1) You are allowed to bring food from home or buy it at the airport and bring it on board. No need to purchase the vastly overpriced stuff on the food cart.
    2) Usual bureaucracy run amok on the loose change issue. TSA is easy to bash, but it deserves it.
    3) I’m not sure of the value of saying that Smisek says that someday he’ll say something. What’s truly weird is the use of the word “amazingly” in conjunction with your report. You are very easily amazed if you think the prospect of more fees is something to react at with amazement.

    By the way I think FareLock is a worthwhile idea for some travelers. If you see a fare you like you can lock it in for a few days while you make other plans and arrangements, perhaps check things out with fellow travelers or make hotel reservations -  knowing that if things work out the seats won’t get sold or the fare rise in the meantime, and if they don’t work out you’re only out the FareLock fee, not the cost of any ticket.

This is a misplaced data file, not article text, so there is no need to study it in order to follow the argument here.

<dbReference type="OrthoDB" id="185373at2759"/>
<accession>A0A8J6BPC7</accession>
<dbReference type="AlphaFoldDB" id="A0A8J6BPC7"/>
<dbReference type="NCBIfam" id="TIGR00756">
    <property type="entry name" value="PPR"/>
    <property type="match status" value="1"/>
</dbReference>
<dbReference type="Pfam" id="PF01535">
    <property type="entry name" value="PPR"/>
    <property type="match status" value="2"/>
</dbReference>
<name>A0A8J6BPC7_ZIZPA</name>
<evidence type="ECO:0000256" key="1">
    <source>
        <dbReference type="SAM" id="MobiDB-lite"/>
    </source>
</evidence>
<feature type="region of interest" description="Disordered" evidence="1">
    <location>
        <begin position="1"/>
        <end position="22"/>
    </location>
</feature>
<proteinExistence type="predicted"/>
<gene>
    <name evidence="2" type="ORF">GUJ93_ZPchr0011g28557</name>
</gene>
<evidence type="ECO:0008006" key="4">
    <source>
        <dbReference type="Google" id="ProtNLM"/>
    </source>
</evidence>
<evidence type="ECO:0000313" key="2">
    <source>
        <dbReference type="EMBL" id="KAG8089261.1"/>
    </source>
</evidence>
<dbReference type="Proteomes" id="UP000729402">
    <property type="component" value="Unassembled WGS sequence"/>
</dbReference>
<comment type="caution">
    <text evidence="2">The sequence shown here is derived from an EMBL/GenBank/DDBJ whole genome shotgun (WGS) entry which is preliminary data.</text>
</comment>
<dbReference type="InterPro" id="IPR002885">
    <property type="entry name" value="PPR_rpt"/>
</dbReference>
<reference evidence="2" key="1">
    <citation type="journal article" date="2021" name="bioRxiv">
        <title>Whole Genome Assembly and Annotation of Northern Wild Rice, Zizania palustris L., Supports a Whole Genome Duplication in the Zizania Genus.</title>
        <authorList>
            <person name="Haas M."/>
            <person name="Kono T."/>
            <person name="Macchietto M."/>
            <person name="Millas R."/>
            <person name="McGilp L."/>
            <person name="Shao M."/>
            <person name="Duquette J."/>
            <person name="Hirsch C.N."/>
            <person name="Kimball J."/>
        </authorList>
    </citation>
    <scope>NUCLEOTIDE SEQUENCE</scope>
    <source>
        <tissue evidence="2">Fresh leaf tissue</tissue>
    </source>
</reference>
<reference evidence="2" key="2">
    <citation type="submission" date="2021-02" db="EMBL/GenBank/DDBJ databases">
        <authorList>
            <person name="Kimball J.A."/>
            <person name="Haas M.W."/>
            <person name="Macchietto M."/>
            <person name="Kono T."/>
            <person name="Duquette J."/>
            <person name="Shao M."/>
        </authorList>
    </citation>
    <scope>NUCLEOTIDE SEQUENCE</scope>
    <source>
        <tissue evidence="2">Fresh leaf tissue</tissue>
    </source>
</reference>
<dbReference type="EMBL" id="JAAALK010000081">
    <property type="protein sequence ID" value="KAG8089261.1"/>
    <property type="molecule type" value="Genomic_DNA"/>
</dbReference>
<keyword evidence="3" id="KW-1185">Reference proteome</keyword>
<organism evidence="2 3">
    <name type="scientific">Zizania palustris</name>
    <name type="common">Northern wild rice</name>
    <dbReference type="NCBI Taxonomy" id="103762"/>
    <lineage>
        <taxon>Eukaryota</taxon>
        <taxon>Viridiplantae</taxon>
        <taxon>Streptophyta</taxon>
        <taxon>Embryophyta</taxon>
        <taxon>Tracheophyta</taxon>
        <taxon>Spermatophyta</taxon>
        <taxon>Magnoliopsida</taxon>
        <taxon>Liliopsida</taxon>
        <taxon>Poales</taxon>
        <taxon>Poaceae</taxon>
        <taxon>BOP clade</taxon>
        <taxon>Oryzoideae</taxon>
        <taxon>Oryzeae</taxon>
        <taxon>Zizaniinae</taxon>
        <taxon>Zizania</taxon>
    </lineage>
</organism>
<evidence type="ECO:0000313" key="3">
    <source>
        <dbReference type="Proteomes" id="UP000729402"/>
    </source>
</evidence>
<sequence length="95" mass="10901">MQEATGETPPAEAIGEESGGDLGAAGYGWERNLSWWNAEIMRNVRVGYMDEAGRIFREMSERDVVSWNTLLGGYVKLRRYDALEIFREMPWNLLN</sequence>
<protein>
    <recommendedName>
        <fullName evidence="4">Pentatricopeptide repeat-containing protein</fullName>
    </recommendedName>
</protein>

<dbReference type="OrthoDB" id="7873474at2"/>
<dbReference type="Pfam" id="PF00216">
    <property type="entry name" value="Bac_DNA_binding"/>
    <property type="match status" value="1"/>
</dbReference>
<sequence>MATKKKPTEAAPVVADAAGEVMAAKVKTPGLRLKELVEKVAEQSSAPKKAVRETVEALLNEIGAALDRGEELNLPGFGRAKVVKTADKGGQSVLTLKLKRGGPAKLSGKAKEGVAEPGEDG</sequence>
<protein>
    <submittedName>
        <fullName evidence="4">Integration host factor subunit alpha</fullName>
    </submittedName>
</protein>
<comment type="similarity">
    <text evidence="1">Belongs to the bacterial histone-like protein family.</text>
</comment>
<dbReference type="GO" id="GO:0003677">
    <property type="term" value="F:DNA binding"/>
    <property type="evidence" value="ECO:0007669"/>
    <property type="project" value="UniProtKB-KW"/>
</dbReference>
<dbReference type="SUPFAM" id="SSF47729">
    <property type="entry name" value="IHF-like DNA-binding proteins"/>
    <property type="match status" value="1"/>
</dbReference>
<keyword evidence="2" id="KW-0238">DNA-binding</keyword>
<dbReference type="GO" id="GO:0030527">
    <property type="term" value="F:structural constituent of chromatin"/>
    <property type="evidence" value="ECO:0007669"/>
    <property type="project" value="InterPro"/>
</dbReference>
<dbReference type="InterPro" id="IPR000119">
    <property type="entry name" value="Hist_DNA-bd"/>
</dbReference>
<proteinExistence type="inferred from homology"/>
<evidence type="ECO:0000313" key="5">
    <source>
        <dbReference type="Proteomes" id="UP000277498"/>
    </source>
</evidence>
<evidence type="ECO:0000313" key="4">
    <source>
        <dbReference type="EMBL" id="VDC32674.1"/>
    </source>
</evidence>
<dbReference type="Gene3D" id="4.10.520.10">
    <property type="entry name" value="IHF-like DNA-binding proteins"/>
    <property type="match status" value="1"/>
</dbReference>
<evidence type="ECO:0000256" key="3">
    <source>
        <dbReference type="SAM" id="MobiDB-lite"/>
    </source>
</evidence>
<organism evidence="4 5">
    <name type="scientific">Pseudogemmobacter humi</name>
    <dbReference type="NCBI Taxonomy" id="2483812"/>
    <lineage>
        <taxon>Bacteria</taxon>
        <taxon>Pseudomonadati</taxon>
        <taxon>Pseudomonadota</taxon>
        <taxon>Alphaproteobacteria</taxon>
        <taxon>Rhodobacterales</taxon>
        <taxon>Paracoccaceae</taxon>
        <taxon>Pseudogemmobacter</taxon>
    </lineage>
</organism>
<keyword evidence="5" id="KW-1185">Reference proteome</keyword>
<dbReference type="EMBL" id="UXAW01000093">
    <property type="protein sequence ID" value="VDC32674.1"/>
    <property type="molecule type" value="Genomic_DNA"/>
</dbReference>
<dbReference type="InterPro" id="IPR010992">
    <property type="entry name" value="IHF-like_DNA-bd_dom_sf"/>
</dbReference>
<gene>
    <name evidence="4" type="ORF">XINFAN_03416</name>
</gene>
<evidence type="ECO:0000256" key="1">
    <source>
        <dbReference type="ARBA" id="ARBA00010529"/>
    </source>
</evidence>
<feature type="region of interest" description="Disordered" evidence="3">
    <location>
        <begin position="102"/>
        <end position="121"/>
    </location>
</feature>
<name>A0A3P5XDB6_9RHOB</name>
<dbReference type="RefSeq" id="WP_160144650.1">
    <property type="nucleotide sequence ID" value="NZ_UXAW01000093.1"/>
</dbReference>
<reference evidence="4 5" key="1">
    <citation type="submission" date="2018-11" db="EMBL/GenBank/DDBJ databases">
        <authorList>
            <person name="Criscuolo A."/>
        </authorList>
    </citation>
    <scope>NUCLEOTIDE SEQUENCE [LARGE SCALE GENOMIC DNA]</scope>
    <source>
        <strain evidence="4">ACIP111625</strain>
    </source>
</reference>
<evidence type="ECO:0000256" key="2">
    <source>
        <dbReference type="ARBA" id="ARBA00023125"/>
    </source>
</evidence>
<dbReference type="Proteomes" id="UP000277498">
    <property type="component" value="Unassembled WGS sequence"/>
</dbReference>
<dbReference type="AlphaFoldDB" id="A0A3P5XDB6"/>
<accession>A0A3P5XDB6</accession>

• Charlie

    I’m truly amazed that ANYONE thinks ANY fee is o.k.
    The traveling public is becoming easier to manipulate than a flock of sheep.
    Why doesn’t everyone realize that “the people” really do have power, if they would just not be afraid to use it ~

  • Anonymous

    Between TSA’s abuses of civil liberties which Congress pays lipservice to and piracy of the airlines….I am DRIVING.   I drove from Texas to Las Vegas in 2 days, but you know what, depspite spending TWICE the money on gas and hotels:

    1.  I wasn’t once stopped and searched.
    2.  My genitals were intact and unmolested.
    3.  I wasn’t irradiated.
    4.  I was relaxed by the hot tub, pool, and the bar which didn’t charge triple the going rate for a beverage.
    5.  I could go when I was ready and didn’t once have to stand in line, except at the buffet at the casino.
    6.  I got in nearly half of the entire Atlas Shrugged audio book on the trip.
    7.  My bag wasn’t torn apart, and didn’t risk my iPad being stolen.
    8.  I was on the road and very much alone on the long stretches of prairie in west Texas, with only an 18 wheeler in sight 3 miles ahead.